I'll try not to post what in essence could be a 'virtual tour' but I'll limit it to my own personal highlights. Here we go...

I'm a huge fan of the Major Taylor story. I won't even try to do him justice in such a small forum, but instead will lead those interested to here and here. To see one of his bikes on display was awe-inspiring. In the days of Jim Crow laws, this man was the first African American world champion in any sport - at a time when cycling in America was bigger than baseball!

The other thing that caught my eye was a corner loaded with six-day items and a video and write-up of how the six-day turned into the Madison.

Finally, this quote is taken from the earliest patent for a bicycle, granted to Pierre Lallement November 20, 1866. And this is what is as intriguing as what's on display here... the mountains of paperwork, clippings and magazines that are archived and hidden away!

Of course, there was a cambio corsa bike on display which I ogled, the actual Hall of Fame plaques upstairs, the REALLY old and strange stuff and of course the more modern US racing history. I'll leave all that uncovered here and let you find out for yourself. If you're a bike nut and ever near Sacramento, make the short trip to Davis and check out what's sure to be an important collection of cycling history. Oh yeah... thanks again, Richard!

Friday, June 4, 2010

As Joel Says, 'I'm eatin' wet food tonight!'

Took the opportunity to do some vintage shopping at Via Bicycle in Philly this morning... WOW! I was able to pick up some Universal & Balilla parts for the Legnano retoration, plus a 'hairnet' in great condition. The collection is incredible, if you're into piles of classic old bikes and parts (which I am).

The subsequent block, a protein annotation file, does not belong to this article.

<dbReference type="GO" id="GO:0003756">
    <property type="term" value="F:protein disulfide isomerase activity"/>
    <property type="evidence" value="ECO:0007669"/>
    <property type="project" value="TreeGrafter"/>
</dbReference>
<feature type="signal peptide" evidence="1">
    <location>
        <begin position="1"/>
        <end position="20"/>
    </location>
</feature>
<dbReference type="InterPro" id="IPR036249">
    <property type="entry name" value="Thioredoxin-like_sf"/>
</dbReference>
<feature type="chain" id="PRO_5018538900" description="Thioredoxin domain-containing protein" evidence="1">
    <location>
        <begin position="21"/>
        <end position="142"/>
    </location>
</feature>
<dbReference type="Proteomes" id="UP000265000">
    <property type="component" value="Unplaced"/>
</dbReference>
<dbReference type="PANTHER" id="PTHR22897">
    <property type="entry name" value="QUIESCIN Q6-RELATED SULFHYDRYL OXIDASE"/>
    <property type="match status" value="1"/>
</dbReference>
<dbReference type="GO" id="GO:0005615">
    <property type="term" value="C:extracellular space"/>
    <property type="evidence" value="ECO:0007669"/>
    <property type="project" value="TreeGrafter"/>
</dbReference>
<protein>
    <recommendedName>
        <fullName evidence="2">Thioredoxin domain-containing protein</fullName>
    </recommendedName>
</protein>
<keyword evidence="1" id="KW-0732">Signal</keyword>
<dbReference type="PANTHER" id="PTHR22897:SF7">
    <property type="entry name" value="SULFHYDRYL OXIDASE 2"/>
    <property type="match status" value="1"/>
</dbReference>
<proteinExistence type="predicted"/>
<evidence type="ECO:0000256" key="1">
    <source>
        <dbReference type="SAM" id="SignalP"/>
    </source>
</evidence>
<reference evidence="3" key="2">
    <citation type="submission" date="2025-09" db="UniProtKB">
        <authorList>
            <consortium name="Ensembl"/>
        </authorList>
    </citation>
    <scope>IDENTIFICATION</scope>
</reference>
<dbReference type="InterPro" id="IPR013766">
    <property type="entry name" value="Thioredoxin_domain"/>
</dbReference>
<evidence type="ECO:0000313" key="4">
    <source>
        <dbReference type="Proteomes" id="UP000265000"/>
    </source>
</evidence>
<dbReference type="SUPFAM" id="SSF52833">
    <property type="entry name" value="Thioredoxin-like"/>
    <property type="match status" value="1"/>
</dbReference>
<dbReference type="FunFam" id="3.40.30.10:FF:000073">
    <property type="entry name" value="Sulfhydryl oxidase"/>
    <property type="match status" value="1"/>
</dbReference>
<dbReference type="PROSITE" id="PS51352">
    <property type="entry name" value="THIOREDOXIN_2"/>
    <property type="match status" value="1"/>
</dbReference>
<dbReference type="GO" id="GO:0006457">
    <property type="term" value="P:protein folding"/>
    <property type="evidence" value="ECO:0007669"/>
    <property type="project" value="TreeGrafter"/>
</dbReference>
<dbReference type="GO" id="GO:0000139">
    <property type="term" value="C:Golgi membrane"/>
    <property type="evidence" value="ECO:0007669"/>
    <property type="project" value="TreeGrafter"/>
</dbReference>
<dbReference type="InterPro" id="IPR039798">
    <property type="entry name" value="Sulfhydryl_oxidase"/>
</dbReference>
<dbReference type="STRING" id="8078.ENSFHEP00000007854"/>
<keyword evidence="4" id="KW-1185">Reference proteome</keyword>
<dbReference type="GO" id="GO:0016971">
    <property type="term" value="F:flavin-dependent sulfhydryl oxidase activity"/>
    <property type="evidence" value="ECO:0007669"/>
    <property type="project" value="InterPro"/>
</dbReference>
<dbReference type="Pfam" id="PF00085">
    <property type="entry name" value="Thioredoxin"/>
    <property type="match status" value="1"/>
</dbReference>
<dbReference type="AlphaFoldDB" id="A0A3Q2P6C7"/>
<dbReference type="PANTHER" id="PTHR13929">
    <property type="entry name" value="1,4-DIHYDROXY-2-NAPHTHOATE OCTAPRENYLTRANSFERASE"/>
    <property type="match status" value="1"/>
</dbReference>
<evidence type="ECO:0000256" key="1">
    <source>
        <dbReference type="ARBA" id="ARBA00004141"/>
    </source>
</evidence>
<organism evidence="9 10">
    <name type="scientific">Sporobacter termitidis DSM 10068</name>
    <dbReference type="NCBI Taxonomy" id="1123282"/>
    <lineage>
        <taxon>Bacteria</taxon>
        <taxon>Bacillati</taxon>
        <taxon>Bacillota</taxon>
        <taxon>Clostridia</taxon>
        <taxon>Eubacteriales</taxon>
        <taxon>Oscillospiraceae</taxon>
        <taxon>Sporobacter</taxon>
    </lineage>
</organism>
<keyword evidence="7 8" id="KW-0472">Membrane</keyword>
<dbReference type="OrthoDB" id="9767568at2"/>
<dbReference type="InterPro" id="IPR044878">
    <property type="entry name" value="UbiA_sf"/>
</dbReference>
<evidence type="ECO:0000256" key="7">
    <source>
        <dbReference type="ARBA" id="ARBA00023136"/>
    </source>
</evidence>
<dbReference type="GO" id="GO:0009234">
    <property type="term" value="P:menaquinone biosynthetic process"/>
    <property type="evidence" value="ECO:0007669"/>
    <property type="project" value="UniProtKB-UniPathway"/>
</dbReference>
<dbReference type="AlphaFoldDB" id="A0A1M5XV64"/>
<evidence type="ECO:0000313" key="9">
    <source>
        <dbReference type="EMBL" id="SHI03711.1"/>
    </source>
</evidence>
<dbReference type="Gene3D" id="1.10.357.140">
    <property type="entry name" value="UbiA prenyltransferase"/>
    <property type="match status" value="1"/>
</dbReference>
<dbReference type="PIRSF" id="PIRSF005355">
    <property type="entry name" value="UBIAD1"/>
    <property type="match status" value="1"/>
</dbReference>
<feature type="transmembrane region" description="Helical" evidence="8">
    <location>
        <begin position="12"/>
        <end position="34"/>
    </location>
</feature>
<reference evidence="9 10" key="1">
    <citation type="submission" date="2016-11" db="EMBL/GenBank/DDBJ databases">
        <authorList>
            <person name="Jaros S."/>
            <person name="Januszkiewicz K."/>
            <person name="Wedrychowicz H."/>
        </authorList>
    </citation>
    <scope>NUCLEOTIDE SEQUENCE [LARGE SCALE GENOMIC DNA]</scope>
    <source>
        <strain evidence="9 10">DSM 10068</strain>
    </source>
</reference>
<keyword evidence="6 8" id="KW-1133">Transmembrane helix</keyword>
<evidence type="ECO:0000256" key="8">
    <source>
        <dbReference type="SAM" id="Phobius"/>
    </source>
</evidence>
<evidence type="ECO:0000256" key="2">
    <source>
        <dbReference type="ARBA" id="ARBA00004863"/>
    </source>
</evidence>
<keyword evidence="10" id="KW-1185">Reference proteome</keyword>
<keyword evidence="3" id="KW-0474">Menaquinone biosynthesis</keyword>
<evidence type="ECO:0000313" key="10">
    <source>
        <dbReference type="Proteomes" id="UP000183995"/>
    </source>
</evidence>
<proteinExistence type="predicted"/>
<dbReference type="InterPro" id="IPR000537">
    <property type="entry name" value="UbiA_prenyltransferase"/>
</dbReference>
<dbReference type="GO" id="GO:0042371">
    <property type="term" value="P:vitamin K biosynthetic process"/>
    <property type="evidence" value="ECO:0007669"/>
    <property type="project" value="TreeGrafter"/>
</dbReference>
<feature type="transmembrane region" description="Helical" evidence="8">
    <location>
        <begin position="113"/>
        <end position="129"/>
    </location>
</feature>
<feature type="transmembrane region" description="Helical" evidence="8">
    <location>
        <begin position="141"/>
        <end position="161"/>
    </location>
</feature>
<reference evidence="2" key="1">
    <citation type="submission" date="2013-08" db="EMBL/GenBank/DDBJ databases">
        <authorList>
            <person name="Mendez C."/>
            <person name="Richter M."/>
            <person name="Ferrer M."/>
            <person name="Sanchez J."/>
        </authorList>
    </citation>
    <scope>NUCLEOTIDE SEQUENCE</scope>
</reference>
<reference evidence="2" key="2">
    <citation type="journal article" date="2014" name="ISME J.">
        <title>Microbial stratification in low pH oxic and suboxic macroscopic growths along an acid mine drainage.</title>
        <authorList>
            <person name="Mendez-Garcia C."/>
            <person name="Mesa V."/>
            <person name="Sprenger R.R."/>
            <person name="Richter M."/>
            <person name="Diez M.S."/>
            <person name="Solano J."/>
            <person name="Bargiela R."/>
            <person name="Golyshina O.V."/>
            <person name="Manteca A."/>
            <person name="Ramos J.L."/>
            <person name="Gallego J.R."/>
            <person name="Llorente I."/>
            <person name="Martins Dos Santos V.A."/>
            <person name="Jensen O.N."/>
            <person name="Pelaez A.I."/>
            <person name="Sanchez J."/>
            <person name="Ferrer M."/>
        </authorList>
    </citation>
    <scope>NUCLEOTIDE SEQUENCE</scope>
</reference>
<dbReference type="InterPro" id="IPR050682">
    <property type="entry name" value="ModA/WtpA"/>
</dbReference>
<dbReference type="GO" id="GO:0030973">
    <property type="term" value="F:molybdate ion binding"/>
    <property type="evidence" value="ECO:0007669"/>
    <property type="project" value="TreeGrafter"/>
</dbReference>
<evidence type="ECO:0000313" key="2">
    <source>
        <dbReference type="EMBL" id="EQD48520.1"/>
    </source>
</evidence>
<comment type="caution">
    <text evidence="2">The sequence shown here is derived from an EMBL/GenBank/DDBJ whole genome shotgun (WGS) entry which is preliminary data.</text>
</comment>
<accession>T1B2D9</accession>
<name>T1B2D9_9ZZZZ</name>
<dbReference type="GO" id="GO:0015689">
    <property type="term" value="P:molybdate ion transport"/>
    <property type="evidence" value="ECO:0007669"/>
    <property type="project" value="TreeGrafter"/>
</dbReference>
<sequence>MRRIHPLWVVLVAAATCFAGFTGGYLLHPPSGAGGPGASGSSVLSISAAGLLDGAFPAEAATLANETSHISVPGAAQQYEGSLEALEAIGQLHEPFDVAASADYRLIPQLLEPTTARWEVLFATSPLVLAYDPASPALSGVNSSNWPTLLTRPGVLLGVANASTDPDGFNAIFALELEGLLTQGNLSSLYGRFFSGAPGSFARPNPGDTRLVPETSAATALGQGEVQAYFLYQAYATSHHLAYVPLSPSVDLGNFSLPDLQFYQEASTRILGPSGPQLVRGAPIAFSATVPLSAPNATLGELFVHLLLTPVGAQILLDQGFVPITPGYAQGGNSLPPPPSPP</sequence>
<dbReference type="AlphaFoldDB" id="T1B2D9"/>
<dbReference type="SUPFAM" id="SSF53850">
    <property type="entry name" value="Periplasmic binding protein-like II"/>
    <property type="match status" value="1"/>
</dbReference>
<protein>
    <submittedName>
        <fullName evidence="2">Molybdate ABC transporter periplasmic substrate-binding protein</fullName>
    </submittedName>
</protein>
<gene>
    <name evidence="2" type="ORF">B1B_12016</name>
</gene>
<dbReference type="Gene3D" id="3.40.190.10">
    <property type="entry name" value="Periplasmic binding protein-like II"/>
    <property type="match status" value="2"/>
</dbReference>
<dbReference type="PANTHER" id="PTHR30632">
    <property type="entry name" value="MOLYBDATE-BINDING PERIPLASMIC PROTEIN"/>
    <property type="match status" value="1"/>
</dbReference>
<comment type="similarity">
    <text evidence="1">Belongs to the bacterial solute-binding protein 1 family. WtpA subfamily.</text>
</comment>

Giro Wrap Up

Can it really be that LG won the Giro and I failed to write anything more after Amsterdam? Well, I WAS doing the ToC thing, and I did cover the Giro best I could from the road on that 'other' website.

So I did the first day of the Giro, and the last. While on a short vaca/long weekend staying at a friend's 15th century villa in Tuscany (thanks to my lovely Mrs.), we hustled up to Verona to cover the last stage. Nothing too memorable... other than the awards ceremony in the Roman arena, and our front-row seats! Photo and video duties called, so we made the best of it... and it was pretty damn good.

Afterwards, we waited for all the riders to come by in order to congratulate everyone and sip the champagne, and then headed straight back to Florence. Yeah, we skipped the party, but sometimes it's better to duck out.

Of course, I'm super happy for the team and especially for Ivan, who proved himself a true champion and completed a great comeback/redemption. I called him the other day to set up a visit to our Dutch HQ and congratulated him immediately... but not for the Giro win... for the announcement of his third child!